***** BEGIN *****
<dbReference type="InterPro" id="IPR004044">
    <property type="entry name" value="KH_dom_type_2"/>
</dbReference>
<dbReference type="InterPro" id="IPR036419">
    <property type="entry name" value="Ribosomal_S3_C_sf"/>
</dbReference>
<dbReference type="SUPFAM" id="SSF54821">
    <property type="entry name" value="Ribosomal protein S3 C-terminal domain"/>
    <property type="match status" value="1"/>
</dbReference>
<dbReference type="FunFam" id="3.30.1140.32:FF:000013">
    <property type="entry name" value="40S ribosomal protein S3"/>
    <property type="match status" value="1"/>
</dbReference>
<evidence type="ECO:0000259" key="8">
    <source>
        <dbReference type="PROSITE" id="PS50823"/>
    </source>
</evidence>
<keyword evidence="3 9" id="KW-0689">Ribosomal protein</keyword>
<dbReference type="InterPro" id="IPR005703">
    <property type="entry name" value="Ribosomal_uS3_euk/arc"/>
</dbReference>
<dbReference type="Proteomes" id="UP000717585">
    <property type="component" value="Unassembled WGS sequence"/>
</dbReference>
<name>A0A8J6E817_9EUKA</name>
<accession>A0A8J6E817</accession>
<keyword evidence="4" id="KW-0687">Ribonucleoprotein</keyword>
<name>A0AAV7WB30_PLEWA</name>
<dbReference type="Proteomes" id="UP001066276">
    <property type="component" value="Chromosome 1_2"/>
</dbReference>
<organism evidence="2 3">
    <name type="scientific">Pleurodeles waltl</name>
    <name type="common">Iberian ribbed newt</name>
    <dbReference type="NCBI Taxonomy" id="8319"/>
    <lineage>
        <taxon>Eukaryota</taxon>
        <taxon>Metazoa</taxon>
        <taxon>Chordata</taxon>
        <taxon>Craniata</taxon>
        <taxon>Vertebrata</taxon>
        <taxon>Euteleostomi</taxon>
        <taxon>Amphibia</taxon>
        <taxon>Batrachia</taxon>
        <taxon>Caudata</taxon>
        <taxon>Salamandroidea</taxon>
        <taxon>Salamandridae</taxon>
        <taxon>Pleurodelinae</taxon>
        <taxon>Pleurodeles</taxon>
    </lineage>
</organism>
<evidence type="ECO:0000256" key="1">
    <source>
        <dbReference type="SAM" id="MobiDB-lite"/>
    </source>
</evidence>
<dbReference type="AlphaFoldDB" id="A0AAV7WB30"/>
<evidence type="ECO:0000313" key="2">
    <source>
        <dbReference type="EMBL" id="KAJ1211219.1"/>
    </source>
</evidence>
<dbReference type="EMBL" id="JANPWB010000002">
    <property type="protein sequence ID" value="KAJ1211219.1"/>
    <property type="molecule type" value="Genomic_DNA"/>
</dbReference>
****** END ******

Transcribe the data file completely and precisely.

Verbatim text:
<dbReference type="InterPro" id="IPR004044">
    <property type="entry name" value="KH_dom_type_2"/>
</dbReference>
<dbReference type="InterPro" id="IPR036419">
    <property type="entry name" value="Ribosomal_S3_C_sf"/>
</dbReference>
<dbReference type="SUPFAM" id="SSF54821">
    <property type="entry name" value="Ribosomal protein S3 C-terminal domain"/>
    <property type="match status" value="1"/>
</dbReference>
<dbReference type="FunFam" id="3.30.1140.32:FF:000013">
    <property type="entry name" value="40S ribosomal protein S3"/>
    <property type="match status" value="1"/>
</dbReference>
<evidence type="ECO:0000259" key="8">
    <source>
        <dbReference type="PROSITE" id="PS50823"/>
    </source>
</evidence>
<keyword evidence="3 9" id="KW-0689">Ribosomal protein</keyword>
<dbReference type="InterPro" id="IPR005703">
    <property type="entry name" value="Ribosomal_uS3_euk/arc"/>
</dbReference>
<dbReference type="Proteomes" id="UP000717585">
    <property type="component" value="Unassembled WGS sequence"/>
</dbReference>
<name>A0A8J6E817_9EUKA</name>
<accession>A0A8J6E817</accession>
<keyword evidence="4" id="KW-0687">Ribonucleoprotein</keyword>
<name>A0AAV7WB30_PLEWA</name>
<dbReference type="Proteomes" id="UP001066276">
    <property type="component" value="Chromosome 1_2"/>
</dbReference>
<organism evidence="2 3">
    <name type="scientific">Pleurodeles waltl</name>
    <name type="common">Iberian ribbed newt</name>
    <dbReference type="NCBI Taxonomy" id="8319"/>
    <lineage>
        <taxon>Eukaryota</taxon>
        <taxon>Metazoa</taxon>
        <taxon>Chordata</taxon>
        <taxon>Craniata</taxon>
        <taxon>Vertebrata</taxon>
        <taxon>Euteleostomi</taxon>
        <taxon>Amphibia</taxon>
        <taxon>Batrachia</taxon>
        <taxon>Caudata</taxon>
        <taxon>Salamandroidea</taxon>
        <taxon>Salamandridae</taxon>
        <taxon>Pleurodelinae</taxon>
        <taxon>Pleurodeles</taxon>
    </lineage>
</organism>
<evidence type="ECO:0000256" key="1">
    <source>
        <dbReference type="SAM" id="MobiDB-lite"/>
    </source>
</evidence>
<dbReference type="AlphaFoldDB" id="A0AAV7WB30"/>
<evidence type="ECO:0000313" key="2">
    <source>
        <dbReference type="EMBL" id="KAJ1211219.1"/>
    </source>
</evidence>
<dbReference type="EMBL" id="JANPWB010000002">
    <property type="protein sequence ID" value="KAJ1211219.1"/>
    <property type="molecule type" value="Genomic_DNA"/>
</dbReference>